Yamal crater
© by Vesti Yamal
The new funnel filmed from air by the team of Yamal-based TV station. July 2020
Blocks of soil and ice thrown hundreds of metres from epicentre of the funnel at the Yamal peninsula.

The recently-formed new hole or funnel is the latest to be seen in northern Siberia since the phenomenon was first registered in 2014.

It was initially spotted by chance from the air by a Vesti Yamal TV crew en route from an unrelated assignment.

A group of scientists then made an expedition to examine the large cylindrical crater which has a depth of up to 50 metres.

Such funnels are believed to be caused by the build up of methane gas in pockets of thawing permafrost under the surface.

Yamal crater
Yamal crater
Yamal crater
Yamal crater
© Vasily Bogoyavlensky
Pictures of B1, the very first funnel seen in summer 2014 on the Yamal peninsula, and a map of the first four funnels in both Yamal and Taymyr peninsula.
Scientist Dr Evgeny Chuvilin, a leading researcher at Skolkovo Institute of Science and Technology, said: 'What we saw today is striking in its size and grandeur.

'These are the colossal forces of nature that create such objects.'

The 'crater' - these holes are called hydrolaccoliths or bulgunnyakhs by scientists - is given the number 17, and is seen as the most impressive of the large holes to suddenly appear in recent years as the permafrost thaws.

Professor Vasily Bogoyavlensky, of the Russian Oil and Gas Research Institute in Moscow, told Vesti Yamal: 'This object is unique. It carries a lot of additional scientific information, which I am not yet ready to disclose.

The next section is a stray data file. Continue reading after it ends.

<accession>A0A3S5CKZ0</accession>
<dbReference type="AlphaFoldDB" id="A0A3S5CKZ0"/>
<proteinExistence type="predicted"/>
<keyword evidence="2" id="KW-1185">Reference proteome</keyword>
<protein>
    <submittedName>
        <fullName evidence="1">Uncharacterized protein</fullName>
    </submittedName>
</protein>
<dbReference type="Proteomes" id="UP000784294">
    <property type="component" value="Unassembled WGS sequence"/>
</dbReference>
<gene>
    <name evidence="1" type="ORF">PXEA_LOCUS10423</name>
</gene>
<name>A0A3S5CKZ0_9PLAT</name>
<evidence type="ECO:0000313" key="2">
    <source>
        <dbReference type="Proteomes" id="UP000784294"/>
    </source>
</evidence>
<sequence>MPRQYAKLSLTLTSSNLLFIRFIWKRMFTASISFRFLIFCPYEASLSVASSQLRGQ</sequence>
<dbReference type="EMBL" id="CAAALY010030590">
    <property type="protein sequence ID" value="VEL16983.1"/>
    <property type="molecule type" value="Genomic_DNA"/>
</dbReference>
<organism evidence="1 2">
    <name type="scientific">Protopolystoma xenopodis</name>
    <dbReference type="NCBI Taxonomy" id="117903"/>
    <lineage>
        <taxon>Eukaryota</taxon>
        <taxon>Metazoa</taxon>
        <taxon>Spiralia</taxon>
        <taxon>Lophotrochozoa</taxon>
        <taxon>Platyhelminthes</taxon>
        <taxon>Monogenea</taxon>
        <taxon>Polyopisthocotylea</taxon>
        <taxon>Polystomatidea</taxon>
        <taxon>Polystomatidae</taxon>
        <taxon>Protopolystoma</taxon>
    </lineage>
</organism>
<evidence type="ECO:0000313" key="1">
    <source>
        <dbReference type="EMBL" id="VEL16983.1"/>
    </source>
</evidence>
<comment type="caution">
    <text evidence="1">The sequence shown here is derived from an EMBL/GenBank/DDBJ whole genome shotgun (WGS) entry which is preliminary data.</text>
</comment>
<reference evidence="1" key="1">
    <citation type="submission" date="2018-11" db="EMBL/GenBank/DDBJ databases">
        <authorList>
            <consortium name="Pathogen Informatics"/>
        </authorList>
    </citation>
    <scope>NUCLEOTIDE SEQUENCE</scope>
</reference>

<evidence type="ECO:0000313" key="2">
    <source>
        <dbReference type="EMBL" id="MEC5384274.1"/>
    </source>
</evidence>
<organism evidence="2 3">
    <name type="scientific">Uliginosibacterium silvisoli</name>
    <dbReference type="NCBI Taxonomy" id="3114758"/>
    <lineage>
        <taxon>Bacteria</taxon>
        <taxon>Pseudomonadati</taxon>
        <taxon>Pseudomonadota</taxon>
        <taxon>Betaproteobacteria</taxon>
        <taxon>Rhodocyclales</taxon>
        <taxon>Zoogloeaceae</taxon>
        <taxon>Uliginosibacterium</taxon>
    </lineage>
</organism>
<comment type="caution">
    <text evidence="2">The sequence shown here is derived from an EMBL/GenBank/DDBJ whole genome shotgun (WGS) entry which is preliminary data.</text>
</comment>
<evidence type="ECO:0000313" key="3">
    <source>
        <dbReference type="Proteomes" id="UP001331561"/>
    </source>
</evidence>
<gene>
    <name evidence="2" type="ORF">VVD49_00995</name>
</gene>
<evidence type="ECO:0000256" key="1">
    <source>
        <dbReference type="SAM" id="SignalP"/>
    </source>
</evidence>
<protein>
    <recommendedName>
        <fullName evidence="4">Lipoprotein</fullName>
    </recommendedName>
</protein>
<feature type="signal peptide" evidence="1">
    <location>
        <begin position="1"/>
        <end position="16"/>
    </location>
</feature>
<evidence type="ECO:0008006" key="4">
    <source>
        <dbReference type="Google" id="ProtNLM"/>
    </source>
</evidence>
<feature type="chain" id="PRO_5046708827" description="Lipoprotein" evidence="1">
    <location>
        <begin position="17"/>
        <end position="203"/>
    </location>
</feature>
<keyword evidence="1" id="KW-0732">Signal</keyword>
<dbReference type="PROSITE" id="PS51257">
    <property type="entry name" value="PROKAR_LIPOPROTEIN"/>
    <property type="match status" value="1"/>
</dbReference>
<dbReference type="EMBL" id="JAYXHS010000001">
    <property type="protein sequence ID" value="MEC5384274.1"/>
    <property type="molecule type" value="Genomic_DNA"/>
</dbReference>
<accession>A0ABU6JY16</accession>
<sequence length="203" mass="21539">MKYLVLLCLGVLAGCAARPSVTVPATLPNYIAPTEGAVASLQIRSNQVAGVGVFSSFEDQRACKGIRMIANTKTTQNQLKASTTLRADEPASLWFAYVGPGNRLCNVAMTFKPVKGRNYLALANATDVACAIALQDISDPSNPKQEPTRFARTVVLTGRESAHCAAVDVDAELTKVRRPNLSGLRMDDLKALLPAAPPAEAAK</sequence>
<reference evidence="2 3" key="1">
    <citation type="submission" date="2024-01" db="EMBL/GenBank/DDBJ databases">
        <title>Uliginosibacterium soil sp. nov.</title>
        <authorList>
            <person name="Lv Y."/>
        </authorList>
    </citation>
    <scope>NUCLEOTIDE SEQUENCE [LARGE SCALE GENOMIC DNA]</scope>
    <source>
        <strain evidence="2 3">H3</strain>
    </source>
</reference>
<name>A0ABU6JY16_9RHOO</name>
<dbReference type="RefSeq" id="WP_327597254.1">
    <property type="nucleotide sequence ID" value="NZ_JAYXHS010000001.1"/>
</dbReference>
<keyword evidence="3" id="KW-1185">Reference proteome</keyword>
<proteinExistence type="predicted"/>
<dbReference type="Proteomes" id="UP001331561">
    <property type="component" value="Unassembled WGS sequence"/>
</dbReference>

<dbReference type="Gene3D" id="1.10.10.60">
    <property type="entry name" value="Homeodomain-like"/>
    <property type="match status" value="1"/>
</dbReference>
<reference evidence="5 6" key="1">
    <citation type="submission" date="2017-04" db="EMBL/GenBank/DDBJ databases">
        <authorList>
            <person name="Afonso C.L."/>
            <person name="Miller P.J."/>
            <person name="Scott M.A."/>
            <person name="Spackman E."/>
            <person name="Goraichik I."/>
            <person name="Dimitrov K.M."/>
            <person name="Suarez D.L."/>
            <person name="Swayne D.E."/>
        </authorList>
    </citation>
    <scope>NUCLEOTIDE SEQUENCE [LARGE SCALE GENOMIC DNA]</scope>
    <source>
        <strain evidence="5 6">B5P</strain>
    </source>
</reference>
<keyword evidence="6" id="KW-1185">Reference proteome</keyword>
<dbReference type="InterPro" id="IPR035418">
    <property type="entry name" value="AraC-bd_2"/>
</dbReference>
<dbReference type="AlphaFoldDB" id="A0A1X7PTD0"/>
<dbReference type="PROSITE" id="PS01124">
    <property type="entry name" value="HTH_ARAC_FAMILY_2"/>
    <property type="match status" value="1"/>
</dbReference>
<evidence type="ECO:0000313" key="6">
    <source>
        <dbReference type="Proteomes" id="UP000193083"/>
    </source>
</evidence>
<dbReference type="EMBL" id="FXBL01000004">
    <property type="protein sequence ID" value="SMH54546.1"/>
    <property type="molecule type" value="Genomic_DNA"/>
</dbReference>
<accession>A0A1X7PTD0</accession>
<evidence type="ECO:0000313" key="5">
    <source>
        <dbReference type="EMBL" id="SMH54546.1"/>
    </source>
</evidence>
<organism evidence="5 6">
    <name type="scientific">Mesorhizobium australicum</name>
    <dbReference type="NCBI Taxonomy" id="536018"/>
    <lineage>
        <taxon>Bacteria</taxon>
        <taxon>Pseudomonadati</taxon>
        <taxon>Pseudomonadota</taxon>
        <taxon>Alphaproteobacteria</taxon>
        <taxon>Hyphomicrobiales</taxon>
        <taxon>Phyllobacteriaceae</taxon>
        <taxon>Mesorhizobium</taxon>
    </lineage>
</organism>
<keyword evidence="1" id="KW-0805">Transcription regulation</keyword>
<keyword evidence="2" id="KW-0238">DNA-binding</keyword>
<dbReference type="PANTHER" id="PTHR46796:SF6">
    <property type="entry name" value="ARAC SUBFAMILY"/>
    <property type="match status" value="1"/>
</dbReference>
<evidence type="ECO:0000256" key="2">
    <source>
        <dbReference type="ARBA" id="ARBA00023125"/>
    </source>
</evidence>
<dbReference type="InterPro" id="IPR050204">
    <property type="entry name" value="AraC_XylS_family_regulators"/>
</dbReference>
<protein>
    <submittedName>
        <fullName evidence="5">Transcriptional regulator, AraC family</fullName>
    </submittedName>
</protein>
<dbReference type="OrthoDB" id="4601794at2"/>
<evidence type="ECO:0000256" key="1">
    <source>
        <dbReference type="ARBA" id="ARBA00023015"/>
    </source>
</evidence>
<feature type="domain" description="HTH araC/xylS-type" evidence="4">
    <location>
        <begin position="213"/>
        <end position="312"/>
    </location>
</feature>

'This is a subject for scientific publications. We have to analyse all this, and build three-dimensional models.'
Yamal crater
© Vesti Yamal
A new funnel was noticed by chance by a crew of Vesti Yamal TV as they were flying from an unrelated assignment. Pictures from July 2020 by Vesti Yamal
Yamal crater
© Vesti Yamal
Yamal crater
The craters appear because 'gas-saturated cavities are formed in the permafrost...

'In a literal sense, a void space filled with gas with high pressure. The covering layer distends, the thickness of which is 5-10 metres approximately.'

Explosions have happened in swelling pingos, or mounds in the tundra which erupts when the gas builds up under a thick cap of ice.

Bogoyavlensky has previously claimed that human activities, like drilling for gas from the vast Yamal reserves could be a factor in the eruptions.

He is concerned at the risk of ecological disasters if pingos build up close to a gas pipelines, production facilities or residential areas.

'In a number of areas, pingos - as we see both from satellite data and with our own eyes during helicopter inspections - literally prop up gas pipes,' he said previously.